Spiritualism & Mesmerism




by Phineas Parkhurst Quimby


Can the phenomena of spiritualism be explained on the theory of mesmerism? I answer, No, not so far as the development of Mesmer goes. Mesmerism is as much in the dark as spiritualism. Neither has ever been explained and they are both one and the same governed by differences of opinion. Those who believe in mesmerism and write about it stand precisely on the same basis because neither has any wisdom, but only a belief that certain phenomenon will occur, while the causes are in the dark and man is led by what some person said about it. For instance, I found I could put a person into a mesmeric sleep, and others could do the same. Then I wanted to do more, so I procured books and read about it and I found that the authors accounted for it on the principle of electricity. Of course, I believed it and all my experiments went to prove the truth of my belief. At last I found that instead of electricity governing my subject, he was governed by the minds of myself and others.

So I discarded all this false theory that I was told and discovered that the subject had an identity of his own and had as much of a being as the one who governed him. He was governed by the principle of argument as much as any other person. The subject sat down for the purpose of being mesmerized and if the operator has the idea of what he wants to do, he can do it. A sits down with the intention of putting B to sleep. B sits down with no other motive than to see if A can do it, so their minds mingle. A's will is determined to accomplish his object. B gives up his will and becomes passive. The only way in which this process has been accounted for is that A fills B full of electricity. This is all a humbug. Their minds act precisely as two persons sitting down, one listening to the other admitting that he knows more than himself and the advantage is first tested. No one gives up his opinion to the other unless he thinks the other is superior to himself. I found that out.

The sight is what is the mystery, the eyes not being the medium. The subject is in another element separate and apart from his natural self, but in his natural belief. As a man in the dark travels by another's light, the subject sees the idea of his mesmerizer, but the sight is in the odor of the idea. This is new to the world and man cannot understand it. Therefore I will give some examples. If A thinks of an orange, B will see it, everyone knows this. Does he see it as we see it? No, he sees it in the odor, for the odor is the light of the idea. So it is with everything that has form, and the background makes the object, for if there were no light at all, the object could not be seen. It is so with thought. Thought takes form and the wisdom that makes the thought is the light of its body. The light is felt like the odor and contains the knowledge of itself. This is the light the subject is in, for the mesmerizer makes the light by his own belief. It commences in total darkness, is first blue, then grows light and when it is the color of gaslight, this is the light the subject is in, and it compares with daylight.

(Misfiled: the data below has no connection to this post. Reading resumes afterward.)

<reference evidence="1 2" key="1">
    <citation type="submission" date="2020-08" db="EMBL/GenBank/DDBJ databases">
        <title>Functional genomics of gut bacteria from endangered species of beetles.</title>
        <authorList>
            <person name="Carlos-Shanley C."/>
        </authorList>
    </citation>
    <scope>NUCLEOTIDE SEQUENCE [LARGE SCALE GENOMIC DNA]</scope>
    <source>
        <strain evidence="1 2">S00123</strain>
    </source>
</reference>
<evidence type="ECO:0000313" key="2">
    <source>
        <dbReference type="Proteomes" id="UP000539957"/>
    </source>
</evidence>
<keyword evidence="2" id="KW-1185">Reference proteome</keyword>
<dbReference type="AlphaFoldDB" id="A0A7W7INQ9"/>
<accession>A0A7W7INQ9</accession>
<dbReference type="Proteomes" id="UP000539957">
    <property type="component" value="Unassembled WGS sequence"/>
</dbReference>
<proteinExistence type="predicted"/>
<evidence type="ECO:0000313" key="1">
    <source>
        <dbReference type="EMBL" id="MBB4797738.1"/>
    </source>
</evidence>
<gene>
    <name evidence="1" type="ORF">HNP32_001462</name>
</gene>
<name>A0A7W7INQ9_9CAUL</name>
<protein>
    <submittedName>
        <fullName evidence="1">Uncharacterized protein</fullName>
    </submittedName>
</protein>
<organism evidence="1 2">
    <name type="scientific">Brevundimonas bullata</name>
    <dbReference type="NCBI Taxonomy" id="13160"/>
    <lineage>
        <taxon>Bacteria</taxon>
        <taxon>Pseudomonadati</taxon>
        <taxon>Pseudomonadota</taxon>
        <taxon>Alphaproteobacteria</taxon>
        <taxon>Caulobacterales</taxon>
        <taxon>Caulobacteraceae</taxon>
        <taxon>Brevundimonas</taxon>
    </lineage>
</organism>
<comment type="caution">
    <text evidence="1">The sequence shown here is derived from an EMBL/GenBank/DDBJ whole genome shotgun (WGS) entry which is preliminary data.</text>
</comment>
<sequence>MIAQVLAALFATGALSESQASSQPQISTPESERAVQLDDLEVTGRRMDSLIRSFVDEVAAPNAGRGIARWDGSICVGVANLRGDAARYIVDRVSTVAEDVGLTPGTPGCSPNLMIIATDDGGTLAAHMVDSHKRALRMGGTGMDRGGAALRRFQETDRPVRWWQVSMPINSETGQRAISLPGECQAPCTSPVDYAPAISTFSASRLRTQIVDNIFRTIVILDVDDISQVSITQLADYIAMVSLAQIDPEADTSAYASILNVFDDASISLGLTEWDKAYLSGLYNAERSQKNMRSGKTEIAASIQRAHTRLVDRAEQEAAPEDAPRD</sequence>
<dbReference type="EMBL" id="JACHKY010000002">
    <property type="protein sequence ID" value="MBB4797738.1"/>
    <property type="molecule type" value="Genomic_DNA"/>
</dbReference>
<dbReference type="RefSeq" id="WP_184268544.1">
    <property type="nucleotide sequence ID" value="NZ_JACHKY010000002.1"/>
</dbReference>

Whatever the subject is asked to see, if the mesmerizer can form the idea, it is seen in the light. This is clairvoyance. But it is in the blue light or darkness that the subject sees by sympathy or odor. It is called thought-reading and is the state persons go into when they are "entranced by a spirit." Then if you see a friend, the friend is formed but cannot be seen very distinctly but is described like an apple or pear by the odor. All this is governed by our belief. If you believe in another world and believe your friends are with you, the belief may so affect the subject and carry him into the clairvoyant state and, if he believes in this state, he sees all the living and the dead and they are with him according to his belief. When he awakes however, it is all dark and he is sure he has been to another world. All this is as plain to me as daylight for daylight is clairvoyance and twilight, thought-reading. I have been in both places with both my natural senses, have seen the sun, land, water, vessels, heard the winds blow, and felt the warm breezes. When I sit by the sick I see, but not always so plainly, unless the patient is sure he has a certain disease. Then I see it in every particular. All this teaches me that my belief no matter how absurd can produce phenomena to prove it; therefore I believe the writing on the arm, the moving of matter, the spirit hand, but the medium must be of a peculiar combination of matter. It needs a man whose eyes will stand out when you tell him the moon is inhabited by people forty feet high, and make him believe it. Then he can see anything.

P. P. Quimby

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